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True Yankee Watch: 2012 ALCS edition

Oct 17, 2012, 12:32 PM EDT

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Sorry, but I can’t get enough of members of the Yankees commentariat trying to outdo one another to draw the broadest, most dramatic conclusions from the results of three games.  It’s great fun.

The latest is Ian O’Connor of ESPN New York who uses the Yankees’ ALCS meltdown to help us identify who are and who are not True Yankees. Which is an exercise that I didn’t think anyone was still doing, but whatever:

Rodriguez spent the night in a gray hooded sweat jacket, chewing sunflower seeds in the dugout, and he could be finished as a Yankee. The dynastic holdovers — Jeter, Mariano Rivera and Andy Pettitte – all suffered serious leg injuries in their advanced age, and the team’s best in-his-prime player, Cano, is a room-temperature star lacking that unbreakable Jeter/Rivera/Pettitte drive.

Even with two wild cards there to cushion the fall, this could be the beginning of the end of the Yankees as we knew them. CC Sabathia, one of the few Yanks cut from the dynasty makers’ mold, surely will put up a fight Wednesday night, but what’s the point?

Notes:

  • I have a totally non-ironic love for O’Connor’s use of the phrase “room temperature” here to describe Cano. I assume he means it as a synonym for death (i.e. he has assumed room temperature) and as a fan of pulp detective fiction and film noir, that just pushes all of my buttons;
  • Say what you want about the greatness of Jeter, Pettitte and Rivera, but calling anything about those three “unbreakable” this year is counterfactual; and
  • Anyone know why Sabathia is “cut from the dynasty makers’ mold?”  It can’t be because he’s part of a dynasty, can it, because he’s still got just the one ring. It’s almost as if being cut from that mold means “not stinking at the particular moment at which I am writing this column.”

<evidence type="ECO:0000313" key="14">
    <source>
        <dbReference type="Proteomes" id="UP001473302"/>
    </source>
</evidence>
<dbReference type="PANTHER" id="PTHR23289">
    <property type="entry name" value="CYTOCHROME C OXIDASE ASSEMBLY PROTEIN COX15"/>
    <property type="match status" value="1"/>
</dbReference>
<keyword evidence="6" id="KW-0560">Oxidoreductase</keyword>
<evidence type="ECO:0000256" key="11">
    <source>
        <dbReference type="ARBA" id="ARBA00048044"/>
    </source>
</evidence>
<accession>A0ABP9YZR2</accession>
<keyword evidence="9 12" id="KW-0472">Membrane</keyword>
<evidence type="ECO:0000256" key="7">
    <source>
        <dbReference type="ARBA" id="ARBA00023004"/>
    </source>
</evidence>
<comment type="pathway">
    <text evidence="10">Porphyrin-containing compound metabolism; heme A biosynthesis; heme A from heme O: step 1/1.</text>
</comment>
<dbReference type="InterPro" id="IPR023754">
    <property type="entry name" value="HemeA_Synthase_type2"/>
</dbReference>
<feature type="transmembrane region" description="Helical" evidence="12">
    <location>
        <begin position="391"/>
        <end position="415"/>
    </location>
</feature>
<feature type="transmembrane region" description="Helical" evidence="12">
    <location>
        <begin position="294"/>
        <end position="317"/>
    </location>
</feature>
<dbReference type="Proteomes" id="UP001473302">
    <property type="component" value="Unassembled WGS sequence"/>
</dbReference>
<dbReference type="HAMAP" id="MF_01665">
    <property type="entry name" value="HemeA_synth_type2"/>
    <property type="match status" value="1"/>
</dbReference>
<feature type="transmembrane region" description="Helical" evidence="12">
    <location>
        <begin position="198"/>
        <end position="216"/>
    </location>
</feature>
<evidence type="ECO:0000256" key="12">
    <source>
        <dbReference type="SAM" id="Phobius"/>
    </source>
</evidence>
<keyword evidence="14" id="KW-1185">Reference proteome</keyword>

Oh well. Only a few more hours to read this kind of stuff until the next game. If they lose, there will be even graver post-mortems. If they win there will no doubt be some more True Yankees to discuss.

  1. thebadguyswon - Oct 17, 2012 at 12:37 PM

    Drama has no queen greater than the Yankee fan.

    • bigleagues - Oct 17, 2012 at 1:46 PM

      Hell hath no fury like a true Yankees fan who feels scorned.

    • bigleagues - Oct 17, 2012 at 1:49 PM

      BTW, what’s a ‘Yankee’ fan?

      That’s like saying ‘thebadguyswo’.

      Just sayin.

  2. rodtorfelson - Oct 17, 2012 at 12:38 PM

    Any True Yankees list which doesn’t include Walt “No Neck” Williams is woefully incomplete.

  3. tvguy22 - Oct 17, 2012 at 12:39 PM

    Those poor, long-suffering Yankees fans.

  4. nategearhart - Oct 17, 2012 at 12:42 PM

    One minute, true Yankee means “consistently great” (goodbye, Jeter). Then it means “don’t do anything that would embarrass the Yankees” (later, Mantle and Ruth). Then maybe “always kick ass in the playoffs” (see ya, A-Rod). Also probably “fall in line and do what you’re told” (you were told to shave those sideburns, Mattingly).

    We need Joe Posnanski to do another of his “Willie Mays Hall Of Fame” pieces about “True Yankees”.

    • Jeremy T - Oct 17, 2012 at 1:13 PM

      That Willie Mays piece by Pos was one of my favorites. True Yankees seems like it’d be even harder to define.

  5. churchoftheperpetuallyoutraged - Oct 17, 2012 at 12:46 PM

    Craig, I think you suffer from the same affliction that Tom Tango does vis a vis horrible writing. Why Tango continues to read Murray Chass, and you continue to read NY Sports writers, is beyond me…

    • b7p19 - Oct 17, 2012 at 1:15 PM